Maryland’s Republican Party is trying to break the veto-proof majority Democrats have held in the state legislature for nearly a century, hoping to use the popularity and fundraising prowess of Gov. Larry Hogan to oust a handful of Senate incumbents and increase the governor’s ability to block legislation he opposes.
Republicans are targeting six seats representing Anne Arundel, Baltimore and Frederick counties and the Eastern Shore, all areas Hogan (R) won by wide margins in 2014.
An increase of five GOP seats in the 47-person chamber would mean Democrats would lack the 29 votes needed to override vetoes, which are one of the main ways a Republican can influence lawmaking in a deep-blue state with strong Democratic majorities in both legislative chambers.
Party leaders have dubbed the effort “Drive for Five” and are recruiting candidates, raising money and counting on Hogan, who plans to seek a second term, to campaign in down-ballot races as well.
“If the Republicans can prevent vetoes from being overridden, it gives Hogan considerably more power than he has now,” said Donald F. Norris, director of the School of Public Policy at University of Maryland Baltimore County.
Administration officials say removing the threat of overrides would force Democratic leaders to compromise more on issues like paid sick leave, which was proposed by Hogan and Democratic legislative leaders this year.
Hogan’s measure, which required sick leave for businesses with at least 50 employees and offered tax incentives for smaller companies to provide the benefit, died in committee.
The legislature instead approved a bill that forces businesses with at least 15 employees to offer sick leave. Hogan has until the end of the month to decide whether to veto it. If he does, Democrats would probably override the veto and enact the law once the legislature reconvenes.
Democratic lawmakers have reversed numerous Hogan vetoes in the past two years, including his attempts to block a renewable-energy bill that he said would increase electricity prices, a bill that sets up a system to rank transportation projects to determine which should get funding priority and legislation to restore voting rights for felons on parole or probation.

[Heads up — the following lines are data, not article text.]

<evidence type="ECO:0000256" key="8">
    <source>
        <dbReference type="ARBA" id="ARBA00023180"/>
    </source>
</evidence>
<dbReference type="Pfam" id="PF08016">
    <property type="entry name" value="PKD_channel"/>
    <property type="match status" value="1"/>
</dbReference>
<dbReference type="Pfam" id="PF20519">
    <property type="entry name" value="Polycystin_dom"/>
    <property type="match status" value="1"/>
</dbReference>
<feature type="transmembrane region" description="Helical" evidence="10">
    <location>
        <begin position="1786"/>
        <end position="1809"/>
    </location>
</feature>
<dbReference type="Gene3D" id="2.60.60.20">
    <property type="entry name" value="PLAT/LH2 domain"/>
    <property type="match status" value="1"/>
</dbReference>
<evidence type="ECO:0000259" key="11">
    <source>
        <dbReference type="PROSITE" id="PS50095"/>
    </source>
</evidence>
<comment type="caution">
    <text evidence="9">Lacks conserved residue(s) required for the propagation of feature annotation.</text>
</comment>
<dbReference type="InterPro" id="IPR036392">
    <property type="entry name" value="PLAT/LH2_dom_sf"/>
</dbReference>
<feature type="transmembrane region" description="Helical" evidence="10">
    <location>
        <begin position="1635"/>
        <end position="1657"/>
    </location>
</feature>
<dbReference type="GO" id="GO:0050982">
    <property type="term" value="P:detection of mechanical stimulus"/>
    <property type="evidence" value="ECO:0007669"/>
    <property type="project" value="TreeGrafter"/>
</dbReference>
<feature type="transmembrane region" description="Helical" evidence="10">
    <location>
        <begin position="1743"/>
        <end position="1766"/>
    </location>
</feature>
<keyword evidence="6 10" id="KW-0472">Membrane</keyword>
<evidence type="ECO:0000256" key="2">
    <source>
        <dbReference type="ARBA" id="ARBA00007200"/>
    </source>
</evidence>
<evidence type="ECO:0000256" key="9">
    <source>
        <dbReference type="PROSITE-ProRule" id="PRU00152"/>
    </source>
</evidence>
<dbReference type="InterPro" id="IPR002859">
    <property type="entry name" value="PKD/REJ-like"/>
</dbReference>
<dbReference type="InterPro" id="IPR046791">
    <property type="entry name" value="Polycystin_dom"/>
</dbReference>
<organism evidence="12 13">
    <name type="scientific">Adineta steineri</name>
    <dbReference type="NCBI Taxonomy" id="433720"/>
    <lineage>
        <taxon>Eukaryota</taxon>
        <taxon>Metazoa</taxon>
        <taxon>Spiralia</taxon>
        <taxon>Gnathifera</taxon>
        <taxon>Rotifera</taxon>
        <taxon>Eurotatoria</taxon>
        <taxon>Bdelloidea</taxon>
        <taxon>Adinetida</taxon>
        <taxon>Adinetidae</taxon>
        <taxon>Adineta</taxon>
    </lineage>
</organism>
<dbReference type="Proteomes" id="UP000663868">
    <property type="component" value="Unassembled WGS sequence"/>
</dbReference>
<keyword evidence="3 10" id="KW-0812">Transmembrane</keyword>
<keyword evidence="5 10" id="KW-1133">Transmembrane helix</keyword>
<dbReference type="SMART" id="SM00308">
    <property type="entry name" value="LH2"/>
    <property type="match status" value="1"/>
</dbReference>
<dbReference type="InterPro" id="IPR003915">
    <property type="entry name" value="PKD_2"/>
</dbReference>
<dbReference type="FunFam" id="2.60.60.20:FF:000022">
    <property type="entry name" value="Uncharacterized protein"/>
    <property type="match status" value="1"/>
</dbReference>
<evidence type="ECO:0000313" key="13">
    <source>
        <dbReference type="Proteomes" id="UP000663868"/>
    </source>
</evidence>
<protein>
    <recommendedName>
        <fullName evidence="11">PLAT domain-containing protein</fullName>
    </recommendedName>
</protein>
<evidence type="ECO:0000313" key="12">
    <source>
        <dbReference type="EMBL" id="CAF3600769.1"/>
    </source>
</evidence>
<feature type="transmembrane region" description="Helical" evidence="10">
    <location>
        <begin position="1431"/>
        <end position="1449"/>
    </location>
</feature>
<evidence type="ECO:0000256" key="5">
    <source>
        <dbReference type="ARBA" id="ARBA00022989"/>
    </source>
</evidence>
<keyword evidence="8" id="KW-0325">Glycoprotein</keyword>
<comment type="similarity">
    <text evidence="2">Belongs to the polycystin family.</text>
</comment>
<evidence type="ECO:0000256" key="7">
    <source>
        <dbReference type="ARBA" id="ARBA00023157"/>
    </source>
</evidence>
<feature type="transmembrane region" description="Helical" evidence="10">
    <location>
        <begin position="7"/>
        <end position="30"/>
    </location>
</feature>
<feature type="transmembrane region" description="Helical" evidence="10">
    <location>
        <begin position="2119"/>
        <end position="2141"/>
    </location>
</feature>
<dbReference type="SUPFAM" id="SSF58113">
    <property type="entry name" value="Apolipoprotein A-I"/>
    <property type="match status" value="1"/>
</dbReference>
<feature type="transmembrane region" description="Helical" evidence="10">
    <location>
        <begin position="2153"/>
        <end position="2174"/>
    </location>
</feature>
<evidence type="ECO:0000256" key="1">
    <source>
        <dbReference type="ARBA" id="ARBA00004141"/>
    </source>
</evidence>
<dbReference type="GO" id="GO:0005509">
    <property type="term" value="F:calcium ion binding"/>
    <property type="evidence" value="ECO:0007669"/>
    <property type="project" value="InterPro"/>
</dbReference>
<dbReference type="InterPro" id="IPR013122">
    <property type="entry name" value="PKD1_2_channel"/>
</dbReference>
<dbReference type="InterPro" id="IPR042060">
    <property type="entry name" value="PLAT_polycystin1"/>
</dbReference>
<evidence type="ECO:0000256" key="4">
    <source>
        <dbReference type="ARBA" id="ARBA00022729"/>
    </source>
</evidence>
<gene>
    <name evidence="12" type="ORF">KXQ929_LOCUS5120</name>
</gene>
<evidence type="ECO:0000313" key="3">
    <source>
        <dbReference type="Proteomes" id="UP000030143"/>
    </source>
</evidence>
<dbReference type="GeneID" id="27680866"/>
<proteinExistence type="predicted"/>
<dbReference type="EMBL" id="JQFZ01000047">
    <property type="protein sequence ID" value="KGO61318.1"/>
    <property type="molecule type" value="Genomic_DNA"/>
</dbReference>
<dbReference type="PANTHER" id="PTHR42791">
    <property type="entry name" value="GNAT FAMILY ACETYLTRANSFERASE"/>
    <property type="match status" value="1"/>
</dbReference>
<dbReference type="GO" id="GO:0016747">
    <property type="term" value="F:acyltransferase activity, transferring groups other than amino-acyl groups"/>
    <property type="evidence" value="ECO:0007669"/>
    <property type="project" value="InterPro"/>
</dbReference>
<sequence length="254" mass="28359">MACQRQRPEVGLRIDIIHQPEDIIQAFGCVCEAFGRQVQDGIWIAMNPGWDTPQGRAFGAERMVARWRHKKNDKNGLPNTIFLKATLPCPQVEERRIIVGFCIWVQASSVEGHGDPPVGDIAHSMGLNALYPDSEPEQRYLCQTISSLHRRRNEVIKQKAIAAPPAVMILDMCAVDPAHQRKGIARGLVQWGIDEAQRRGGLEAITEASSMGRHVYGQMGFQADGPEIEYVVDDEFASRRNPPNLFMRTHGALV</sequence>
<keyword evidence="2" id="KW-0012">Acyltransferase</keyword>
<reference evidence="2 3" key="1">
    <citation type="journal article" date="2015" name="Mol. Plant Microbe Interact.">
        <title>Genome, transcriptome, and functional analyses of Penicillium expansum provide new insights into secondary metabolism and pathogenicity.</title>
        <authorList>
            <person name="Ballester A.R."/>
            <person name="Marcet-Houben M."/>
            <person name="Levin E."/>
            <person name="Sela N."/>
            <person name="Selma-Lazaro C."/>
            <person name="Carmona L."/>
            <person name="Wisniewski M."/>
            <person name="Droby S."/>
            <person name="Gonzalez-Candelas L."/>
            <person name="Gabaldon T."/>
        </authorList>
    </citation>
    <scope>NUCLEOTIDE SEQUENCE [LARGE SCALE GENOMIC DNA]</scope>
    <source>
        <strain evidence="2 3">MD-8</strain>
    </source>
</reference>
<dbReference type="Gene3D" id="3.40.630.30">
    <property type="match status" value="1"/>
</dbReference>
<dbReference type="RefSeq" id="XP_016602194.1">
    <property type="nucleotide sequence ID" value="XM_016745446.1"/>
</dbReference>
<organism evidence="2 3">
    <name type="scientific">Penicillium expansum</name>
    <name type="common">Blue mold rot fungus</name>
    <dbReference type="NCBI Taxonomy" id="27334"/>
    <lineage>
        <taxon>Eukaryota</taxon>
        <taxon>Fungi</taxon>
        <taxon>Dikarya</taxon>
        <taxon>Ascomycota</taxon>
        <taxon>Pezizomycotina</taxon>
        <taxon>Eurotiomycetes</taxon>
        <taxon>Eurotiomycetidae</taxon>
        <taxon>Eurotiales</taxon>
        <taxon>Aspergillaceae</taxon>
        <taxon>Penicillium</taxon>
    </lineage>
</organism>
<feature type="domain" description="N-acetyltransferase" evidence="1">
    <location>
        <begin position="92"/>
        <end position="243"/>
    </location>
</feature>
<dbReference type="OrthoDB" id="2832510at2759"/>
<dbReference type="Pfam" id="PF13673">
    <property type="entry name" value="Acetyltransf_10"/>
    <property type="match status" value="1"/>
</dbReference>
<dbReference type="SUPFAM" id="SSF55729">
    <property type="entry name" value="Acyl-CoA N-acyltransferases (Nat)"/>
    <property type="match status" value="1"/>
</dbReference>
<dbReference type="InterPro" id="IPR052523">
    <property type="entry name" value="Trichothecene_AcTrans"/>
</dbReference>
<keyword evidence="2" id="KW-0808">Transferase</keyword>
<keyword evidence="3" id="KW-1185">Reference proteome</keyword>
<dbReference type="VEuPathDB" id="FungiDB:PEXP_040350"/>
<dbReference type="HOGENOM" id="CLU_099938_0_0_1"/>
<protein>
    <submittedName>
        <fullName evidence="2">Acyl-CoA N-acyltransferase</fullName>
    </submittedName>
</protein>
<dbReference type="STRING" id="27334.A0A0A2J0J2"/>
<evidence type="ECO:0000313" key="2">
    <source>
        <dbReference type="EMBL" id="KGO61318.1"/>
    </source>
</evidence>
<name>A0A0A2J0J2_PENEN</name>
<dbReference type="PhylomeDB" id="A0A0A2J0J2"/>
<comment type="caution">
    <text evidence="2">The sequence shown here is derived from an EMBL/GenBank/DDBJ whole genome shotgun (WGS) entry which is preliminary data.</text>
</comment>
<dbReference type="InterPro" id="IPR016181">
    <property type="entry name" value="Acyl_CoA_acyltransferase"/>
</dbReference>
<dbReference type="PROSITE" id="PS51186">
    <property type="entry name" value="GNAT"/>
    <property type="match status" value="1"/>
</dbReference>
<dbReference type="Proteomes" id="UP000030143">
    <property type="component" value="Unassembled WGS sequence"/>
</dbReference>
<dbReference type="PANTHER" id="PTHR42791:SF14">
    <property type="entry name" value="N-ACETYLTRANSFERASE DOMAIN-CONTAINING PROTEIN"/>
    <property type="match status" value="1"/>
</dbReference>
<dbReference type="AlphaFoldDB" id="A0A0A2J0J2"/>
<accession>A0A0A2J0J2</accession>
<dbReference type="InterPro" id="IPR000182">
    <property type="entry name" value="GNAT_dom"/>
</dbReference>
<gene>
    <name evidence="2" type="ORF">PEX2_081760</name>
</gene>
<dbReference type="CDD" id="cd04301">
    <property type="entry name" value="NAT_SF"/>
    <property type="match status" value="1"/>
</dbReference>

Party leaders say that opposition to President Trump should translate into high Democratic turnout in 2018 that will enable them to protect the veto-proof margins they have held in both chambers since 1922.
But Republicans point to splintering within the Democratic Party as a sign that the GOP can build on its 2014 successes, which included picking up nine additional legislative seats — seven in the House of Delegates and two in the Senate — and capturing the governorship in an upset victory over then-Lt. Gov. Anthony G. Brown (D).
The state GOP’s last concerted push to end the veto-proof majority came in 2006, during the administrations of former governor Robert L. Ehrlich (R) and former president George W. Bush (R). It ended with the GOP losing six House seats and the governorship.
Republican officials say they will focus this time on the Senate because the party picked off most of the low-hanging fruit in the House during the last election, and because the GOP would need to win seven House seats to end the supermajority in that chamber.
They are targeting seats held by Sens. John C. Astle and James E. DeGrange Sr., both of Anne Arundel; James Brochin and Katherine A. Klausmeier, of Baltimore County; Ronald N. Young, of Frederick; and James N. Mathias Jr., of Worcester.
Those Democrats won in 2014 by an average of 8.6 points, while voters in their districts backed Hogan by an average of 30.4 points.
Young, who said he hasn’t decided whether to run for reelection, won by the slimmest margin, defeating Republican Corey Stottlemyer by 1.8 points even as Hogan won the district by more than 15 points.
Restaurant franchise owner Craig Giangrande is seeking the Republican nomination this time. He says his profile is similar to Hogan’s in 2014, noting that both are businessmen and neither previously held elected office.